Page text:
iFi Audio ZEN CAN Review

Today we check out the $149 iFi ZEN CAN headphone amplifier in this review.

 

Disclaimer: The iFi ZEN CAN was provided directly by iFi Audio. The review reflects my sincere opinions as always. The sound impressions were taken with Sennheiser HD800S, Hifiman Deva (wired), and the Thieaudio Phantom headphones.

About iFi Audio

Belonging to the group AMR (Abbingdon Music Research Group), which is one of the largest audio equipment manufacturers in the UK, iFi Audio is a manufacturer of several DACs and amplifiers, as well as other accessories for computer & home audio. I already reviewed five different iFi products before this, which are the Nano iOne, the Nano iDSD Black Label, the xDSD, the xCAN, and the ZEN Blue.

iFi Audio has a very open and charming communication which makes things a lot easier, at least it’s been the case for me. They pay attention to the products of course, but they also pay attention to make you happy. I’m pretty sure this is also the case for their actual customers. Also, I would like to pay special thanks to Karina for this review sample.

About iFi ZEN Can

The iFi Zen Can is a super-affordable Class A desktop headphone amplifier. It has the discrete balanced circuitry from iFi audio’s US$1,699 flagship Pro iCAN. With 15.1v @300 Ohms on tap, it has serious power that will make even difficult-to-drive headphones. In detail, it has the following features:

  • Class A discrete output buffer from the flagship Pro iCAN using Op-Amp (OV2637A)
  • FET input avoids loading volume control – low distortion/noise
  • SE inputs (1M Ohm) ensures loading of the source so always in Class A operation
  • Output amplifier gain of four steps in +6dB perfect for headphone matching

Other than those above, it has the classic iFi features like 3D & xBass sound effects. The amplifier also supports the new balanced standard of 4.4mm for its balanced headphone output. The single-ended output is 6.3mm.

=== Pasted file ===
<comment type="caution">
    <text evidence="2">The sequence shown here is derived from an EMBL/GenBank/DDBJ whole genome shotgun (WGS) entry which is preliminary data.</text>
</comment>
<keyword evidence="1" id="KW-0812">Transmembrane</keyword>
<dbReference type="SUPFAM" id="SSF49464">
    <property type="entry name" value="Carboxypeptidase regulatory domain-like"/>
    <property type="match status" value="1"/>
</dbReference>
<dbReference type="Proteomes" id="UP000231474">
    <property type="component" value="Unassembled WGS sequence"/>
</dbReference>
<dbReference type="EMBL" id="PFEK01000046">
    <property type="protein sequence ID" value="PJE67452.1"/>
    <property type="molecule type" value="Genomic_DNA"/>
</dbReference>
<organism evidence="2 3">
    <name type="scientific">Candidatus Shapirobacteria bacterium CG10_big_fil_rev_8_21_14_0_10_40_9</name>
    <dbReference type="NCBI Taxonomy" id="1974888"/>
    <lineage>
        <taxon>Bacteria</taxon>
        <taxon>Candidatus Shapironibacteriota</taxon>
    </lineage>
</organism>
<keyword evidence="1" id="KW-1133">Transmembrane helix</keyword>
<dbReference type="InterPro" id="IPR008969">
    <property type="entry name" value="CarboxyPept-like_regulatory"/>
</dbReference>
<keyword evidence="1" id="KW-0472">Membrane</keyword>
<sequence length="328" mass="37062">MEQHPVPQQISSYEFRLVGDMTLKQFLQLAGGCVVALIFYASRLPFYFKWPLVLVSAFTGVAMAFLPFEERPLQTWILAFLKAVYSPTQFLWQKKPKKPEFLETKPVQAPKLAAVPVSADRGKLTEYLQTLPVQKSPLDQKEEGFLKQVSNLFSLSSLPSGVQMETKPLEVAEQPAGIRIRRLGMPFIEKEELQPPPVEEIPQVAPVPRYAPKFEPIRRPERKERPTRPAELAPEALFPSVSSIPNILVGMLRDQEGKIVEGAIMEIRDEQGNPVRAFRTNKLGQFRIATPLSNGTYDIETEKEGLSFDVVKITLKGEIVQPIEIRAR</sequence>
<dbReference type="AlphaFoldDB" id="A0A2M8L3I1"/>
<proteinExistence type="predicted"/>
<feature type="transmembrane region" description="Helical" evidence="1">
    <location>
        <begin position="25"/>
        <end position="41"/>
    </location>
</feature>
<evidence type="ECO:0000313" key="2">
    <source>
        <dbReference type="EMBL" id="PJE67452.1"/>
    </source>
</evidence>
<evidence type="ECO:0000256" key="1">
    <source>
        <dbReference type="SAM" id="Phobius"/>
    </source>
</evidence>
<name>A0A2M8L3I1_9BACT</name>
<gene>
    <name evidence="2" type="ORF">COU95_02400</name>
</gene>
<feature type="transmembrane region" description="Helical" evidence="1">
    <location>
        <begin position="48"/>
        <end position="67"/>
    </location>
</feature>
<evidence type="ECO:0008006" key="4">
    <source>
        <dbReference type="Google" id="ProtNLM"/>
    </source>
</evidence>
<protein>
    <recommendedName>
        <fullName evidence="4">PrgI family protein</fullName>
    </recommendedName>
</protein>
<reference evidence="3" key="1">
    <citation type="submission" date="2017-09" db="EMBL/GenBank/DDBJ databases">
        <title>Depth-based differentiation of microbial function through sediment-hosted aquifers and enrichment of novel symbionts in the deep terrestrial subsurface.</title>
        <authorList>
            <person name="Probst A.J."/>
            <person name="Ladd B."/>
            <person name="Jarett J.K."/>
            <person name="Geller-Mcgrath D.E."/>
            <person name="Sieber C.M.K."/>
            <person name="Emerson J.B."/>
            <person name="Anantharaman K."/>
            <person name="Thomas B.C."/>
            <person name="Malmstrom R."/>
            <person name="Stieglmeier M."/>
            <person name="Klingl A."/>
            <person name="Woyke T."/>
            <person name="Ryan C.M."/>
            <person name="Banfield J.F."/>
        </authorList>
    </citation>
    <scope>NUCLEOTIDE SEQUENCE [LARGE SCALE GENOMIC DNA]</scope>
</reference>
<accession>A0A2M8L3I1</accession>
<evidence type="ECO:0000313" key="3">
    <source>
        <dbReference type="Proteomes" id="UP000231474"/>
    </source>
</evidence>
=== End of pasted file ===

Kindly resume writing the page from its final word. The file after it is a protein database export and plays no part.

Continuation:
The ZEN CAN’s output power levels are as follows:

Balanced

>15.1V/385 mW (@ 600 Ohm)
>11.0V/1890 mW (@ 64 Ohm)

Single Ended

>7.6V/196 mW (@ 300 Ohm)
>7.2V/1600 mW (@ 32 Ohm)

You can check more figures and details on the product page of the ZEN CAN.

Packaging

The ZEN CAN arrives in a very simple and modest package. You get the device on the left, and accessories on the right. The small box stores an RCA cable and an adapter for powering up the device. You also get a 6.3mm adapter which is nice.

As always with iFi Audio, the packaging is made from recyclable materials. This is a considerate decision from iFi and I’m glad that they’re keeping this up. The presentation of the package is unimpressive, to say the least, but it works perfectly as I didn’t see any deformations from shipping. I’m not into fancy packaging, to be honest, so this gets the job done for me.

Design

Appearance-wise the iFi ZEN CAN looks very nice and industrial with that certain iFi touch. Right from the start, you feel that this is solely a device for desktop use. I liked the design language simply because of its sleekness and simplicity with the brushed aluminum finish. But design and looks are personal topics of course. This is just my feeling. Nevertheless, I think this is a very thoughtful design for home-usage. I also realized that it is quite smaller in real life than in photographs.

The front side has the on/off button, input selector, gain switch which has 4 levels, the volume pot, the 6.3mm & 4.4mm outputs, and the xBass/3D effect button.  All of the switches are indicated LED lights, and I liked the fact that there are 4 different gain levels which makes this amp highly versatile.

On the back, some inputs are 4.4mm balanced, 3.5mm single-ended, and RCA. There’s one more 4.4mm balanced output on the back which I think is there for speaker connection. Last but not least, there’s the 5V DC power input.

Build Quality

The volume pot feels very rigid and it has just the right weight when you turn it. However, I can’t say the same for the buttons. They don’t feel very premium and it is kind of a letdown because all the other parts of the device are exceptionally well built. But when you press the buttons, the tactile feeling is unimpressive and cheap, to be honest. I would’ve liked better-designed buttons. However, I’m also aware that this is not a premium amplifier which you can easily say by looking at its asking price.

Other than that, from its silicone stoppers underneath to the outputs on the back, everything is solid and durable. Considering that it is a home device, nothing gives any worries to the user in terms of long term durability. It’s rugged, smooth, and reassuring.

The review continues on page 2 about the sound.

Facebooktwitterredditpinterestlinkedinmail

A keen audiophile and hobby photographer, Berkhan is after absolute perfection. Whether it is a full frame camera or a custom in-ear, his standpoint persists the same. He tries to keep his photography enthusiasm at the same level with audio. Sometimes photography wins, sometimes his love for music takes him over and he puts that camera aside. Simplistic expressions of sound in his reviews is the way to go for him. He enjoys a fine single malt along with his favourite Jazz recordings.

Be first to comment

This site uses Akismet to reduce spam. Learn how your comment data is processed.